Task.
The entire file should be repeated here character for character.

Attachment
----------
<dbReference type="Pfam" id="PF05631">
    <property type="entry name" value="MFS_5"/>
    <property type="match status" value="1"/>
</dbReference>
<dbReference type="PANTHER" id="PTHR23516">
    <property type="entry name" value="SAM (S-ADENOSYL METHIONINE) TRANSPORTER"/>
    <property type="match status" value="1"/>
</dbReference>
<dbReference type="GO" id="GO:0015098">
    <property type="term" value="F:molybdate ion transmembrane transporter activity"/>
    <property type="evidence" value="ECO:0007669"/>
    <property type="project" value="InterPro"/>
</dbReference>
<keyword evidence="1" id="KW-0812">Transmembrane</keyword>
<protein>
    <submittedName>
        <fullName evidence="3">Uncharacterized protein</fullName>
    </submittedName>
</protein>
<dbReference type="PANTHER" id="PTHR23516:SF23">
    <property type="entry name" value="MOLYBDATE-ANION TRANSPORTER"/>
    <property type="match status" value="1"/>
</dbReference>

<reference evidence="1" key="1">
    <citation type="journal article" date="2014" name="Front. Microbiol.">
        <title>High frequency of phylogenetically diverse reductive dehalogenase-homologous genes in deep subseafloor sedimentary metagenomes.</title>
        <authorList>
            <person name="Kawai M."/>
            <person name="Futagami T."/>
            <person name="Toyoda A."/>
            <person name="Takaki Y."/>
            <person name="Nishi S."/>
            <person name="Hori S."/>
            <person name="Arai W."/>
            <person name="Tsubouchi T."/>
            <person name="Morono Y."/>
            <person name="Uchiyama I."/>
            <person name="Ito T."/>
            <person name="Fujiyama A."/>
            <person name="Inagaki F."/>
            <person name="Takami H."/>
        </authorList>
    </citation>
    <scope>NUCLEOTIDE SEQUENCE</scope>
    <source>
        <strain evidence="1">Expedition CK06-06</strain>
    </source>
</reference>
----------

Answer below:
<dbReference type="Pfam" id="PF05631">
    <property type="entry name" value="MFS_5"/>
    <property type="match status" value="1"/>
</dbReference>
<dbReference type="PANTHER" id="PTHR23516">
    <property type="entry name" value="SAM (S-ADENOSYL METHIONINE) TRANSPORTER"/>
    <property type="match status" value="1"/>
</dbReference>
<dbReference type="GO" id="GO:0015098">
    <property type="term" value="F:molybdate ion transmembrane transporter activity"/>
    <property type="evidence" value="ECO:0007669"/>
    <property type="project" value="InterPro"/>
</dbReference>
<keyword evidence="1" id="KW-0812">Transmembrane</keyword>
<protein>
    <submittedName>
        <fullName evidence="3">Uncharacterized protein</fullName>
    </submittedName>
</protein>
<dbReference type="PANTHER" id="PTHR23516:SF23">
    <property type="entry name" value="MOLYBDATE-ANION TRANSPORTER"/>
    <property type="match status" value="1"/>
</dbReference>

<reference evidence="1" key="1">
    <citation type="journal article" date="2014" name="Front. Microbiol.">
        <title>High frequency of phylogenetically diverse reductive dehalogenase-homologous genes in deep subseafloor sedimentary metagenomes.</title>
        <authorList>
            <person name="Kawai M."/>
            <person name="Futagami T."/>
            <person name="Toyoda A."/>
            <person name="Takaki Y."/>
            <person name="Nishi S."/>
            <person name="Hori S."/>
            <person name="Arai W."/>
            <person name="Tsubouchi T."/>
            <person name="Morono Y."/>
            <person name="Uchiyama I."/>
            <person name="Ito T."/>
            <person name="Fujiyama A."/>
            <person name="Inagaki F."/>
            <person name="Takami H."/>
        </authorList>
    </citation>
    <scope>NUCLEOTIDE SEQUENCE</scope>
    <source>
        <strain evidence="1">Expedition CK06-06</strain>
    </source>
</reference>